Fresh wreaths, fresh sacrifice

Published 8:06 pm Saturday, December 12, 2015

Eunice McDonald Washington places wreaths on her parents' headstone at Albert G. Horton Jr. Memorial Veterans Cemetery during the wreath-laying ceremony on Saturday.

Eunice McDonald Washington places wreaths on her parents’ headstone at Albert G. Horton Jr. Memorial Veterans Cemetery during the wreath-laying ceremony on Saturday.

As she placed fresh evergreen wreaths on her mother and father’s grave Saturday morning, Eunice McDonald Washington shed a few tears.

“I still miss them,” Washington said. The Hampton woman and her husband, retired U.S. Air Force chaplain Reuben Washington, were among an estimated 6,000 people who descended upon the Albert G. Horton Jr. Memorial Veterans Cemetery Saturday for National Wreaths Across America Day.

The Horton Wreath Society — a nonprofit committed to adorning every grave in the state-run veterans’ cemetery annually — raised money for more than 7,000 wreaths this year, said Betty Hand, the organization’s president. Volunteer turnout was roughly double the 3,000 people expected, prompting traffic snarls on the rural roads leading to the cemetery.

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The opportunity to formally place wreaths on her parents’ headstone is comforting, Washington said. Her father, Ramion McDonald Sr., was buried at the cemetery in 2014. The U.S. Air Force veteran died at age 80; her mother — whose shares the plot with her husband — died unexpectedly in 2006.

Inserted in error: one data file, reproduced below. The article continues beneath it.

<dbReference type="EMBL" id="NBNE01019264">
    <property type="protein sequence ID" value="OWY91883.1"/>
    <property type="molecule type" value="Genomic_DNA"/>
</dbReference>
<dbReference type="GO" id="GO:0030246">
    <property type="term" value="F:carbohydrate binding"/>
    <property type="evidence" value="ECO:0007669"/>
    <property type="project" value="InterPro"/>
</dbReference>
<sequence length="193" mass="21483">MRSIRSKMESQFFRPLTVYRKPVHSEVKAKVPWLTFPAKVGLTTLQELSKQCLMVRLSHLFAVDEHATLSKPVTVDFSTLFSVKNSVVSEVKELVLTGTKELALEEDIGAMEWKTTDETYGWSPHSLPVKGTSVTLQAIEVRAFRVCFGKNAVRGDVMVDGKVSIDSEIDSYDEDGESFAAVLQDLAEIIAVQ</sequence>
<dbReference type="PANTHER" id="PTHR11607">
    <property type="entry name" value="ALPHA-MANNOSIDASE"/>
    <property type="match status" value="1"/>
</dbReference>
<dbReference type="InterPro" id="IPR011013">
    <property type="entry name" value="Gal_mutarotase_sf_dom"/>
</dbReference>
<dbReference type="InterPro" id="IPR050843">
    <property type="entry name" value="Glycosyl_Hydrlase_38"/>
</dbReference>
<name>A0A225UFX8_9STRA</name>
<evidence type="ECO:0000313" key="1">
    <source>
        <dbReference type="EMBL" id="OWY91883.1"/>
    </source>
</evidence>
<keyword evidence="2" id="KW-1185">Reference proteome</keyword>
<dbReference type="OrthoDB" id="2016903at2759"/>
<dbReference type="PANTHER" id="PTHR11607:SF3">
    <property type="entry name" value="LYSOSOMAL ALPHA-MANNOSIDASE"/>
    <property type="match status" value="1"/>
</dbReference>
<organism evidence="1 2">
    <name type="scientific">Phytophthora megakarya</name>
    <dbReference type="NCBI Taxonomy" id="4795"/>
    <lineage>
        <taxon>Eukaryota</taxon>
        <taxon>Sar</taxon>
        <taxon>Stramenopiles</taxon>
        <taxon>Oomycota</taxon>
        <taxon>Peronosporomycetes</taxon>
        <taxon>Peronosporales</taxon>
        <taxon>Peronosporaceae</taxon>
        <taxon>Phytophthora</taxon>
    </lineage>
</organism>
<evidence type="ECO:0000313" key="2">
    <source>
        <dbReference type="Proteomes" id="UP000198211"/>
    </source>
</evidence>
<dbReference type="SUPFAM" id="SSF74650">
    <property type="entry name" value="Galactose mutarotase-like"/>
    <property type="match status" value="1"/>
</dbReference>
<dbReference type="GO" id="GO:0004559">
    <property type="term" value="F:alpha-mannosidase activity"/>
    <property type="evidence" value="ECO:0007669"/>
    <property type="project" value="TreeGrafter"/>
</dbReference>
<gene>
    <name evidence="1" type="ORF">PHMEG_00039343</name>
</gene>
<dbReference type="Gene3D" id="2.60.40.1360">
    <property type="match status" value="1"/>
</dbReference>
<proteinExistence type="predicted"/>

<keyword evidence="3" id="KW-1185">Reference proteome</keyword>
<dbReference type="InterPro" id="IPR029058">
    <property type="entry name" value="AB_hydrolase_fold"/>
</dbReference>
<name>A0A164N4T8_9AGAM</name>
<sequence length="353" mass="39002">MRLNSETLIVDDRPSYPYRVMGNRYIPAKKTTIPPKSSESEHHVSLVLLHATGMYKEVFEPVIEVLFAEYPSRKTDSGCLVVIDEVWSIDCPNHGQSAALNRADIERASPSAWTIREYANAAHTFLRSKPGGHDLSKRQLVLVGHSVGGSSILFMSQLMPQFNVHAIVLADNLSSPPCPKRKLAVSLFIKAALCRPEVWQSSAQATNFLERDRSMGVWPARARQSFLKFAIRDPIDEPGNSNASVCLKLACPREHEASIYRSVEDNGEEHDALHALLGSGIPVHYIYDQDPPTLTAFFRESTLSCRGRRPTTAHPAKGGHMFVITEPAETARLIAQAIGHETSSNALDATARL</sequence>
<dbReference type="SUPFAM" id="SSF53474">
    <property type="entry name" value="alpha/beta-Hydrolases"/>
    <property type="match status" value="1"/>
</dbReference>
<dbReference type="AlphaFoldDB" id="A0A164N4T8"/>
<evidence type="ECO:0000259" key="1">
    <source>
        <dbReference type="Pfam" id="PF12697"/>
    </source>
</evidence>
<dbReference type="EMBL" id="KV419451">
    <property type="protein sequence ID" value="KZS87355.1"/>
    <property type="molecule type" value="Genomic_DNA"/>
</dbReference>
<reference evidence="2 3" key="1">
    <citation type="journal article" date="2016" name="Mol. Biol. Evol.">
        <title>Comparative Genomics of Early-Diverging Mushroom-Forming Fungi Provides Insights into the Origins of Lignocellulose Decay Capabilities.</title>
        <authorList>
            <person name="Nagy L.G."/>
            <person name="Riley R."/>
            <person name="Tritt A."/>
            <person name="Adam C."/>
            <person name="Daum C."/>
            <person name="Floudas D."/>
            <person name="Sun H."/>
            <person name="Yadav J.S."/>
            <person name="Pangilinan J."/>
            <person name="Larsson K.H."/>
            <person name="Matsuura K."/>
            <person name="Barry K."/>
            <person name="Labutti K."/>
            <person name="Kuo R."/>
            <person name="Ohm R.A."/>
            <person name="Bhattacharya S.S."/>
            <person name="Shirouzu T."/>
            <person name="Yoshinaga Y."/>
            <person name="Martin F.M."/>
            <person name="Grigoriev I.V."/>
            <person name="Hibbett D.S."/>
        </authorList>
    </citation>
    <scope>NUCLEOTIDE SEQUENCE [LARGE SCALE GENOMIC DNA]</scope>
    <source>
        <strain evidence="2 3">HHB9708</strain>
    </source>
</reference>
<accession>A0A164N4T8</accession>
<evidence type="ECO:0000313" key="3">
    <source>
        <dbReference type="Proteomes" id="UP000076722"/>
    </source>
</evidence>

“For me, it’s also a type of closure,” Washington added. “I think it’s particularly nice they can be in the plot together. That’s exactly what they wanted.”

Across the cemetery, Kali Rothman, 12, and her brother, Andrew Rothman, bent down and looked at the headstone of Albert G. Horton Jr., who petitioned to get the veterans cemetery built in Suffolk.

Every December, they come with their parents, Ryan and April Rothman, and now, their 4-month-old sister, Norah, from Leesburg to the cemetery. The couple’s twins, Lexi and Paige, who died at 24 weeks, are buried there.

“This is a beautiful opportunity to say hello to our babies and thank you to those who died for our country,” said April Rothman, looking at rows of perfectly aligned, wreathed headstones. “We appreciate the extra effort that goes into the wreaths and we will come every year, as long as we are in the area.”

The crowd of volunteers that showed up to lay wreaths included hundreds of children, Boy Scouts and Girl Scouts. Across the cemetery, groups of children were paired with volunteer active duty military or retired soldiers who helped children read the headstones and determine which war they fought in.

This aligns with the Horton Wreath Society’s mission to educate younger generations, Hand said.

Navy Admiral Mike Crane, deputy commander of Naval Force Atlantic, stressed the importance of sharing that information.

“Thank you for pausing to honor those who lay down their lives … to protect this country from evil and tyranny,” he said. “They fought for freedom of speech, freedom of religion. They fought to provide freedom for people they had never known or met.

“It’s important to keep those sacrifices fresh in the minds of younger generations.”